With the 2010 presidential election, Colombians elected a new government who carried in a new digital policy program. This program, the Vive Digital plan, was the government’s key policy to modernize the country and its economy. It carried 93 objectives for the next four years, many set to address the social and economic problems of the country at the time.
In 2010, Colombia was in a prime position for regional leadership. It holds the third largest population in Latin America, after Mexico and Brazil, but was only the fifth largest economy in the region. In 2010, the average income was lower than the regional average, and unemployment was stuck at 12% – the highest in Latin America. Colombia also lagged behind on indicators for digital inclusion.
A little over one third of Colombians used the internet in 2010 – again below the regional average. Only just over a quarter had access to the internet at home. 40% of those without access identified unaffordable data costs as the barrier keeping them offline, and 20% saw no value in using the internet. Because of this lack of interest and high costs, municipalities also gave little to no priority to internet connectivity, leaving just 200 of the country’s 1102 municipalities with access to the country’s fibre optic network.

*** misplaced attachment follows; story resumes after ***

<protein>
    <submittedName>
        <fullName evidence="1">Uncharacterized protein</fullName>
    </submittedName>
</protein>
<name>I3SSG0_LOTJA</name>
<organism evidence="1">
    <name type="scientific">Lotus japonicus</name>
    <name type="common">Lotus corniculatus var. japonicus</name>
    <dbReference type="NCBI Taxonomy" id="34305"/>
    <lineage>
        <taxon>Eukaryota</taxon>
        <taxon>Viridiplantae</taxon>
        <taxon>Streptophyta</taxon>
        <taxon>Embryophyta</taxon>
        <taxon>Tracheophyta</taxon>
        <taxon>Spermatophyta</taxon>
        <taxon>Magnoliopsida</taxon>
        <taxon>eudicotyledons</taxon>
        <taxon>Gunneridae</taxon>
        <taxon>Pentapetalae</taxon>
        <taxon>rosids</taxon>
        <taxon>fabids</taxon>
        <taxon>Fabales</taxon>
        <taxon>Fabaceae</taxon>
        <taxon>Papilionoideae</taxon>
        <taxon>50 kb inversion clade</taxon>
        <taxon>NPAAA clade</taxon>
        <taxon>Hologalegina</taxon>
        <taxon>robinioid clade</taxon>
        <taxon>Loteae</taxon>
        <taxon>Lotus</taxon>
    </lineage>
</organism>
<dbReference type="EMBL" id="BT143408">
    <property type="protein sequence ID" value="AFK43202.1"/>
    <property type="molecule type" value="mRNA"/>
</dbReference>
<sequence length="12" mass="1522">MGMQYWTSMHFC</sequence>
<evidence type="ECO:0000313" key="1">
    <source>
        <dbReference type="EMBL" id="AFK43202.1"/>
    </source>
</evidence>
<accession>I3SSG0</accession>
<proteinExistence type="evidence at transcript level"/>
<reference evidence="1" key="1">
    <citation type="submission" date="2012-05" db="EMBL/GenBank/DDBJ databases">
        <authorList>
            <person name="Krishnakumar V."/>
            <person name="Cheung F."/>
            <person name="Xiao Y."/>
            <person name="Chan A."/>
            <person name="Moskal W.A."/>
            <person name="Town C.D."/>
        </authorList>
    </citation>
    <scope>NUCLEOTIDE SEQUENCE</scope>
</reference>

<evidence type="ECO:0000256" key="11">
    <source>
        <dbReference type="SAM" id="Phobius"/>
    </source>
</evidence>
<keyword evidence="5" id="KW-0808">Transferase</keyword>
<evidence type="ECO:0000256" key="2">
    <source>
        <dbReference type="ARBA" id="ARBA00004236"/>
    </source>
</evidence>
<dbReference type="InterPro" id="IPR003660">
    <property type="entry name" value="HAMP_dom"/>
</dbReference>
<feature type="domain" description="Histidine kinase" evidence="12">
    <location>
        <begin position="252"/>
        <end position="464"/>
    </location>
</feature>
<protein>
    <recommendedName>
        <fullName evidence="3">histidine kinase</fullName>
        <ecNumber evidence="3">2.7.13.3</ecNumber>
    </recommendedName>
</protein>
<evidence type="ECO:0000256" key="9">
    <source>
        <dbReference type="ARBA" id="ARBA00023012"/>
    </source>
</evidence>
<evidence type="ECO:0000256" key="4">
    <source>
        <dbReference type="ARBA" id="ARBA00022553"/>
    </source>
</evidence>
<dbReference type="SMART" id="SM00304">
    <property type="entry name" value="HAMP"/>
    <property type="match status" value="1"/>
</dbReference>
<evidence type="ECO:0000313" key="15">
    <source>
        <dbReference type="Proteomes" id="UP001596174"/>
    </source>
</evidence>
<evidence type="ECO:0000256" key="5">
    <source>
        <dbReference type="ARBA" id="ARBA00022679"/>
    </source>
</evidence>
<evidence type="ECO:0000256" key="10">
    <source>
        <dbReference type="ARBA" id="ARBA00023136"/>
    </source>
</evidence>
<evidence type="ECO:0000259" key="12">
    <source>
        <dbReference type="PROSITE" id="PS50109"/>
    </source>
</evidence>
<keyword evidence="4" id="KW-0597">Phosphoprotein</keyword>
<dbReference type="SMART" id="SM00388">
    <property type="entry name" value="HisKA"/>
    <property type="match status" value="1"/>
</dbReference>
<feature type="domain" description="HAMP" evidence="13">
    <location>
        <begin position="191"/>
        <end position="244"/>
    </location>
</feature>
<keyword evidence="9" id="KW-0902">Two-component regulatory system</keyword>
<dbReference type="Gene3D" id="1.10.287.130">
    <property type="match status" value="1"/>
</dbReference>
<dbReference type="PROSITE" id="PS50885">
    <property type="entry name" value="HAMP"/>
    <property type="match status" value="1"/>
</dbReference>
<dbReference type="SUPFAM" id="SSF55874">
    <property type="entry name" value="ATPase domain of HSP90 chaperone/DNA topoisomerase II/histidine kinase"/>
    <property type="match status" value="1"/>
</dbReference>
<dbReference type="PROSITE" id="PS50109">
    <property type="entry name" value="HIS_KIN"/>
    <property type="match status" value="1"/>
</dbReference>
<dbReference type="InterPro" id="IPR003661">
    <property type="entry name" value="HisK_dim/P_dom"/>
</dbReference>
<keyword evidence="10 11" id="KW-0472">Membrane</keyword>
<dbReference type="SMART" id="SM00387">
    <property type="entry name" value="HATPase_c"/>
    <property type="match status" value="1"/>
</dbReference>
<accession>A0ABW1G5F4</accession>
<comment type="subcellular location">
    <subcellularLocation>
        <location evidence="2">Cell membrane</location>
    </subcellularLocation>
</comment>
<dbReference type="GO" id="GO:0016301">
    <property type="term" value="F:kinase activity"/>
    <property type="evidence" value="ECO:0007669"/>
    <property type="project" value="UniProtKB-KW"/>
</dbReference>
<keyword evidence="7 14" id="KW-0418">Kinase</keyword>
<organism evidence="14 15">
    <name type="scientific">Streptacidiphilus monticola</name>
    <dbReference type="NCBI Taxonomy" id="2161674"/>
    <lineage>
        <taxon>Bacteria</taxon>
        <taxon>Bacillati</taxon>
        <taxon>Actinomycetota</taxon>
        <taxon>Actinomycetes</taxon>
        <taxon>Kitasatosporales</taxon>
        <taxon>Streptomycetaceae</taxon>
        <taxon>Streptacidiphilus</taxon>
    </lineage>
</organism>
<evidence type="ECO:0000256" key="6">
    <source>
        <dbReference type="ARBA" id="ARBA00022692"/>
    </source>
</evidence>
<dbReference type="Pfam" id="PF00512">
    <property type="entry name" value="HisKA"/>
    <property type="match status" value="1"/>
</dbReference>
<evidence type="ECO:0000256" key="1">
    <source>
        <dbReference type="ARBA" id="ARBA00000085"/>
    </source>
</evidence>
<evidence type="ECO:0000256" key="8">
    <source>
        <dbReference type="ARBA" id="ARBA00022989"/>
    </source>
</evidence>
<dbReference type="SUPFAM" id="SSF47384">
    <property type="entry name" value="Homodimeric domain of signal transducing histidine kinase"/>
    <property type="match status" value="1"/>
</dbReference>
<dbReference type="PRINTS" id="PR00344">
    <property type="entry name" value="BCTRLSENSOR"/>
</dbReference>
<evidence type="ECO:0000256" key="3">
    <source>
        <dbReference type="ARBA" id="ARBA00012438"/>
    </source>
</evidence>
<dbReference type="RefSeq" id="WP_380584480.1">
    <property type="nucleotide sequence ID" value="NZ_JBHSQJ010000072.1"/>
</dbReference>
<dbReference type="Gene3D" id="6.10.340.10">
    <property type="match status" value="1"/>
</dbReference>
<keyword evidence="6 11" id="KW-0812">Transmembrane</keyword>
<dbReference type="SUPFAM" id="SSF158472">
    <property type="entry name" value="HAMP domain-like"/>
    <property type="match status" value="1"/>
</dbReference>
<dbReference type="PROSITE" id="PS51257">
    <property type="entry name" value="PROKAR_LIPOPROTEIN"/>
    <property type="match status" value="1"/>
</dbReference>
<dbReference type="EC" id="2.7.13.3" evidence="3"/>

Limitations in the country’s digital infrastructure were similarly limitations for Colombia to sustain and grow a digital economy. As the government hoped to use the technological revolution to invigorate the country’s economic fortunes and social development, infrastructure posed a key first challenge to address.
The first term of the Santos government focused its ICT efforts around the Vive Digital plan, intended to last from 2010 to 2014. The plan was focused around embedding digital technology into the pre-existing pillars of the Colombian economy and building the additional infrastructure to support a digital revolution. In four years, the government had plans for greater connectivity at each tier of the network: connecting as many municipalities as possible to the nation’s fibre optic backbone, half of small- and medium-enterprises and homes with a fixed connection, and 8.8 million people to the internet.
With the success of the first four-year plan and the reelection of Juan Manuel Santos, the Colombian government launched a second plan, Vive Digital para la Gente. This plan included renewed targets for access and further projects around innovation, entrepreneurship, and the application of this new infrastructure into the Colombian economy. This project also included the construction of Vive Labs, 17 community computer centres across the country with access to digital equipment and resources that would normally remain unaffordable for the majority of Colombians without this support.
These high-level plans have the capacity to be transformational over the long term. With years for implementation and adequate financial and political capital, high-level broadband plans can deliver remarkable results for internet access and affordability and for the integration of the technology into everyday life.